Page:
Avoid Overpaying Taxes on Shared Employees

As a company expands its operations, one common strategy is to form a subsidiary entity that takes on a specific role or function in service to the original enterprise. This action legally creates two separate businesses, which are each responsible for the standard array of business-related taxes, such as Social Security and Medicare. Oftentimes, there will be officers on the payroll for both companies, which could lead to paying higher taxes on any single shared employee. However, the business can work around this circumstance by establishing a common paymaster for both the original and the subsidiary, providing a tax savings to both the employer and the employees.

Social Security and Medicare payroll taxes in 2014 are calculated as follows: 12.4% of an employee’s annual wages go to Social Security (up to $117,000 in wages), and 2.9% of all wages go towards Medicare (no wage limit). The employer and employee each split this obligation 50/50— (7.65% each).

What this means for the business is that for any shared worker being paid separately by both companies, the Social Security tax paid by the company (6.2% of the employee’s wages) will apply to each salary up to $117,000 (meaning 6.2% up to $234,000 if paid by both companies).  Additionally, the company would pay 50% of Medicare tax (1.45%) for all employee wages from both companies.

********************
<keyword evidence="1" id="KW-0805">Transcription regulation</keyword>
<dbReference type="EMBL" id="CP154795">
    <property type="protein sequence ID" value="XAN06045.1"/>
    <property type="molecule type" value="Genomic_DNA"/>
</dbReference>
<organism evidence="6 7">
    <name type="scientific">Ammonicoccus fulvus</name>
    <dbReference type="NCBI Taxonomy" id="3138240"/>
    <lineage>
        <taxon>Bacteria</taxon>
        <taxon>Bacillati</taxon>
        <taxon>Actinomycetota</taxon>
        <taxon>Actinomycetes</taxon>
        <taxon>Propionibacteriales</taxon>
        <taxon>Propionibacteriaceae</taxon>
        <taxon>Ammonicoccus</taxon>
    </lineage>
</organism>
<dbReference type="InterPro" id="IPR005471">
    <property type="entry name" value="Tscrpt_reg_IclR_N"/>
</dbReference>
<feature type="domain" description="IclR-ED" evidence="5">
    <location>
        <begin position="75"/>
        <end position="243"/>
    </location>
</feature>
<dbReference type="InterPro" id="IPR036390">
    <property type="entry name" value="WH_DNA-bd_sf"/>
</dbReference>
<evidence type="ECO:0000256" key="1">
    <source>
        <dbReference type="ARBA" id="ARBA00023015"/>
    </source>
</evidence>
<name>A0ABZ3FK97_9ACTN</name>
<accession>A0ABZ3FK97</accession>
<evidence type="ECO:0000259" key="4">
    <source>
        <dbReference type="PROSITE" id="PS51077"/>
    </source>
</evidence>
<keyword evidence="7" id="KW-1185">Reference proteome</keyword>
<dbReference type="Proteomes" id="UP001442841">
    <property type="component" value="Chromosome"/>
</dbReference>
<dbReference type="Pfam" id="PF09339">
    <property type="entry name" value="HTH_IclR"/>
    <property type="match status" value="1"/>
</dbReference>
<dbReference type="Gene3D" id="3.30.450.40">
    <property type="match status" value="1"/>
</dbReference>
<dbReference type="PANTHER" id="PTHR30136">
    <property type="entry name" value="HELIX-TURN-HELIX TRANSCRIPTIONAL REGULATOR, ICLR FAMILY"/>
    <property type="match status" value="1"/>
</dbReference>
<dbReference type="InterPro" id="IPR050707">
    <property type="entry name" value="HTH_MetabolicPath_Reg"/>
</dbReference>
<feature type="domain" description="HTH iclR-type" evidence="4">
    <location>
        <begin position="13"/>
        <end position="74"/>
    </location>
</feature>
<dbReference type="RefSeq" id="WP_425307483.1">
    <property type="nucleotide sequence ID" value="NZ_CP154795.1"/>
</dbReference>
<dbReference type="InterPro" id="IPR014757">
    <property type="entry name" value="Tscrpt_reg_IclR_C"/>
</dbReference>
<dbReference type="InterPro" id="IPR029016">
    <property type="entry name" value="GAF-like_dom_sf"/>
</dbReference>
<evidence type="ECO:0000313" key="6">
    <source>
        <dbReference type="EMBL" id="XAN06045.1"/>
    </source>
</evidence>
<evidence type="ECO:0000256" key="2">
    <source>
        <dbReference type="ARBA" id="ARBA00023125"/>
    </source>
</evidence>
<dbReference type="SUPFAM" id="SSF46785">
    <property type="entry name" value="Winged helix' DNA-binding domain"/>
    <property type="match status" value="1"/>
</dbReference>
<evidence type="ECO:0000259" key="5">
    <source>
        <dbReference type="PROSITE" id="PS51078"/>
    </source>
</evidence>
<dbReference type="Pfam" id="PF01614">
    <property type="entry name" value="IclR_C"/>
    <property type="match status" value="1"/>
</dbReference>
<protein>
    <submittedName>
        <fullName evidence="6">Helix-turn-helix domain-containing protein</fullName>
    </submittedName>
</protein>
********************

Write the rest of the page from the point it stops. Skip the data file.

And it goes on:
However, if the business establishes a “common paymaster” to handle payroll for both entities, then all wages paid to a single shared employee from both companies will be treated as a single salary…meaning that above the $117,000 in total annual wages, both employer will only be responsible for the 1.45% in Medicare taxes (the employee is responsible for their 1.45% also). Depending on how much the shared employees earn per year, using this common paymaster can represent significant tax savings.

Here’s an example:  Donna is a top officer of Company A and its subsidiary, Company B.  Donna’s wages from Company A is $100,000; her wages from Company B are $70,000.  Without the common paymaster, Company A would pay 6.2% of $100K and Company B would pay 6.2% of $70K since neither wage reach the $117,000 limit separately.  The two companies pay a total of $13,005 in taxes (6.2% on $170K plus 1.45% on $170K).  However, with common paymaster the companies’ would pay $9,719 (6.2% on $117,000 and 1.45% on $170,000)  – a combined savings of $3,286 for the companies with common paymaster.

A business must meet three criteria for this strategy to provide the tax break:

  • One of the companies holds at least a 50% ownership stake in the other company.
  • The companies share at least 30% of all employees.
  • The companies share at least 50% of all officers.

It’s important that all employees—not just shared employees—are paid by this single paymaster. The original business will be in charge of keeping records and maintaining the payroll account.

Note that employees getting paychecks from two or more companies may also be able to claim a tax credit if they paid Social Security tax in excess of the $117,000 ceiling.

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